Four Subtle Reasons Why Mastery Eludes Us

Incompetence is alive and well through out the world — we are surrounded by people who can’t play their role, who botch their lines on the stage of life and business. Besides the normal suspects such as managers and politicians, sometimes mothers and fathers don’t have what it takes.

by Murray Johannsen, May 9, 2016.  Comments? Feel free to connect with the author via this website, Linkedin,  or by  email.

It’s been estimated that 50 percent of those on the managerial track will see their careers derailed. (Civil Service College, 2010). Even entrepreneurs fair no better. Various sources have estimated that the five-year survival rate hovers around 50%. This is due to a number of different factors.

Four Problems With Getting To Mastery

Problem 1: The Peter Principle 

Something bad creeps into long established businesses and government agencies despite their best efforts to keep it out. It’s like invisible kudzu gumming up the wheel of progress. Peter (1996) referred to this as the Peter Principle.

The short version goes, “In a large organizational hierarchy, employees tend to rise to their level of incompetence.” We shouldn’t be surprised to discover incompetent bosses growing like an algae bloom in the bay. I saw this early in my training career.

When I was doing Total Quality Management training, one of my clients happened to be three partners who had grown their privately held business to over 150 employees. Not bad. They had started years back as three individuals: one doing the business stuff, one running the machines, and one who did the engineering.

While the organization had grown, they had not completely stepped into their new roles. They still did what they loved to do, not what they needed to do to grow the business.

You would see the President spending most of his time hunched over a table crafting designs, the VP of manufacturing still running his favorite CNC machine making parts, and the VP of operations still running everything else.

You might say that the three partners were very successful in that they grew an enterprise, made lots of money along the way, and sold it when they wanted to retire. But at another level, they failed to reach their potential since two out of the tree failed to play their roles properly.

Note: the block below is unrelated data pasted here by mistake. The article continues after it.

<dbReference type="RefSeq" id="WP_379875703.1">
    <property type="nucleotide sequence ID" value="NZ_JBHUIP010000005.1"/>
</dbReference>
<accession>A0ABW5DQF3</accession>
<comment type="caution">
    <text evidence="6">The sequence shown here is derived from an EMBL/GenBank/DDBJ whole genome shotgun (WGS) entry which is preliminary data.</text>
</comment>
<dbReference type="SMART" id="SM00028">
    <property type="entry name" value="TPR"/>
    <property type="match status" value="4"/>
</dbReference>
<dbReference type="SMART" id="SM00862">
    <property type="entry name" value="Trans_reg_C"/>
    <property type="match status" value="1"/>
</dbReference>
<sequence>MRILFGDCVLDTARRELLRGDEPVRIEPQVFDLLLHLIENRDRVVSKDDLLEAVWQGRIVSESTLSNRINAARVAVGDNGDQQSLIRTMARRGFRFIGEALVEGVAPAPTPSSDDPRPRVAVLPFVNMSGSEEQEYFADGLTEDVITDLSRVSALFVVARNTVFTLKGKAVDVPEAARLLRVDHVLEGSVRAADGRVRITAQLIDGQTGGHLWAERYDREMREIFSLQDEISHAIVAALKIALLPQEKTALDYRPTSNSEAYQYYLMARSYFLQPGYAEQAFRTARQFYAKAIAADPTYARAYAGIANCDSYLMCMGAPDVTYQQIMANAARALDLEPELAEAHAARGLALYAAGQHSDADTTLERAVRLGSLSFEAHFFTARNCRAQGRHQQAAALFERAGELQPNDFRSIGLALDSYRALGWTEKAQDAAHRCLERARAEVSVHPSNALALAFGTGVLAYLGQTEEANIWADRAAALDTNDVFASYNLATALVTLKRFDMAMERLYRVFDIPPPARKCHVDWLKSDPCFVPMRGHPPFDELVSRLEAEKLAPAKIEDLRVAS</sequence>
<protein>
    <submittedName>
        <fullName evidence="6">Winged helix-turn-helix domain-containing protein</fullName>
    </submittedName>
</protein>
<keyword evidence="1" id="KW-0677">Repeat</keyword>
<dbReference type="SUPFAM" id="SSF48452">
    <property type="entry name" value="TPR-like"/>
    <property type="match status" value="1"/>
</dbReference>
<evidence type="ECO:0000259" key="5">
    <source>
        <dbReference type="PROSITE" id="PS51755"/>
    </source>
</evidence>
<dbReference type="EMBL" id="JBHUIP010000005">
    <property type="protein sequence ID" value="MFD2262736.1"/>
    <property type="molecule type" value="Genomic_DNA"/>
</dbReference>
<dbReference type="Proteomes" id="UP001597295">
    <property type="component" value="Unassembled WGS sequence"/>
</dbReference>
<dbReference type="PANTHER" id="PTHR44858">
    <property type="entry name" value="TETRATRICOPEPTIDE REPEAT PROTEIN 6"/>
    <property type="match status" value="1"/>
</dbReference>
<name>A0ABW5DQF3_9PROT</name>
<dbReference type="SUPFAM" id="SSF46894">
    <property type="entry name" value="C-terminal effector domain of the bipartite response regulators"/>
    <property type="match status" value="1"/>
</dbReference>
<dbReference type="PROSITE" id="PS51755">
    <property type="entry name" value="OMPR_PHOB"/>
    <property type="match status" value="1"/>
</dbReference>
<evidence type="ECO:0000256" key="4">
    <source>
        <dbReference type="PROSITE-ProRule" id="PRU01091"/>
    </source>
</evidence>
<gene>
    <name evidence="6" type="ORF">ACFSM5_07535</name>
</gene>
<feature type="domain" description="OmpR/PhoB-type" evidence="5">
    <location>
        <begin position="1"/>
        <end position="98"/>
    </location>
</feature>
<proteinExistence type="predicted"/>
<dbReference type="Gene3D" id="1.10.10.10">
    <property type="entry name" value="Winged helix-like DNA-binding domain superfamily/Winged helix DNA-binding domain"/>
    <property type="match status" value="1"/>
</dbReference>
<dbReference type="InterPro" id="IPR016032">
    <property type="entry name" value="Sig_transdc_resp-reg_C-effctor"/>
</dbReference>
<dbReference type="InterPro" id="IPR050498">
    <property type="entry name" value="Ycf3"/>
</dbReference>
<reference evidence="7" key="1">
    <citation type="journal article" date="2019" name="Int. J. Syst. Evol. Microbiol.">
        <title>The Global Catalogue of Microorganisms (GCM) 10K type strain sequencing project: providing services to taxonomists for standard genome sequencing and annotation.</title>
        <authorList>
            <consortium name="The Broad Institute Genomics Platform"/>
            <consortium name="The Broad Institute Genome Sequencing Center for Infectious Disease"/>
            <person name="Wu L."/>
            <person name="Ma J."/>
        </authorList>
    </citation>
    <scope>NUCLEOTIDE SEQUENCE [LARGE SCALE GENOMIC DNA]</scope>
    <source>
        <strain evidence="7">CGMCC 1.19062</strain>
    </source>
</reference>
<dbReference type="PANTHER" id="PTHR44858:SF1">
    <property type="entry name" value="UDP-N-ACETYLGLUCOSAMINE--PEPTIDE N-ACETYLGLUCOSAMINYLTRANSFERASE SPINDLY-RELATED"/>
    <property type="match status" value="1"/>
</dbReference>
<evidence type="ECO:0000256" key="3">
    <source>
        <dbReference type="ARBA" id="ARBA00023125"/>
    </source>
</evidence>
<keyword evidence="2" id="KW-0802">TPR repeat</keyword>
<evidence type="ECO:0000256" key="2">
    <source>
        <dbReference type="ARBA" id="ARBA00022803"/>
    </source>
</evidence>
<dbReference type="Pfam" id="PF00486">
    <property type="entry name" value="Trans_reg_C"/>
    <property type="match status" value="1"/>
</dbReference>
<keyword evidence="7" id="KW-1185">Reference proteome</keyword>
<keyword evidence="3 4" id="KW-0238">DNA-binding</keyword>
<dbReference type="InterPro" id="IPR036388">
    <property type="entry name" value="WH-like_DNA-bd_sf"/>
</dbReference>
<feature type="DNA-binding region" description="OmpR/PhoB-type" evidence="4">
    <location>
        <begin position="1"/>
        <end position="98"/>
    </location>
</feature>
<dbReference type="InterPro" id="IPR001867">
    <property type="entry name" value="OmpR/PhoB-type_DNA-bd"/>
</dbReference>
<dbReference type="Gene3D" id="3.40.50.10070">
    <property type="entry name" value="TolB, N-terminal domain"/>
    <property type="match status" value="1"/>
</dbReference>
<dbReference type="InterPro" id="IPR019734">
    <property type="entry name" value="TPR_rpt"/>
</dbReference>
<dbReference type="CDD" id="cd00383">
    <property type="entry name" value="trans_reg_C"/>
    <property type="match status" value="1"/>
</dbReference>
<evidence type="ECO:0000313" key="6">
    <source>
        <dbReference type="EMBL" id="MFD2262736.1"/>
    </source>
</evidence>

2. Dunning-Kruger Effect

What’s interesting about this effect is that the incompetent fail to recognize that they’re incompetent. It’s easy to see janitorial incompetence when the floors aren’t being swept and the trash accumulates in the wastebasket. And it’s not so much a disaster if a package gets sent to the wrong address by the shipping clerk.

But it’s a huge problem if that person happens to be the alpha male or female. It’s hard to know when a president or CEO is incompetent since they are so good at faking it. Even when this becomes common knowledge and the board acts, CEOs typically leave with golden parachutes (Kloeffler, 2012). Not a bad job if you can get it.

Problem 3: Illusory Superiority 

Essentially illusory superiority is thinking that you are better than you are. You have probably heard this one before. A study might indicate that, “Eighty percent of men believe they have better than average communication skills.”

A related problem is known as the Downing Effect. This describes the tendency of people with a below average IQ to imagine their intelligence is better than it really is. I wonder if this might describe many politicians.

Problem 4: False Mastery

Skills vary tremendously in terms of the amount of time and effort needed to achieve mastery. Some are low effort. Tying your shoelaces is one example. Learning how to make a positive first impression takes less than 30 minutes. Practicing 10 or 15 times gets you close to mastery.

But some skills take a vast amount of time to achieve mastery, even if you extrude aptitude backed with a gargantuan dose of talent. It takes thousands of hours to become a charismatic speaker, get a 7th degree black belt, become a chess master, or perform a flawless tea ceremony.

False mastery is the delusion whereby someone thinks they have mastered something. We have all known newly minted MBAs who think they know how to manage; and master’s degrees in leadership who now think they have mastered leadership. Oops, I forgot the communications major that can’t communicate. The list is endless.

References and Resources

Kadampa, Luana (N.D). Want Peace of Mind? Get Rid of Your Delusions. Extracted on 10 May 2016.

Kloeffler, Dan (2012). Golden Parachutes: 21 CEOs Landed $100M Plus. ABC News, January 27.

Peter, Lawrence (1996). The Peter Principle. Buccaneer Books.

Singapore Civil Service College (2010). Understanding Managerial Derailment, A Research Study by the Leadership Development Center.

Wikipedia, (N.D.) Dunning-Kruger Effect, Extracted May 10, 2016

Wikipedia (N.D.) Illusory Superiority. Extracted on May 10, 2016

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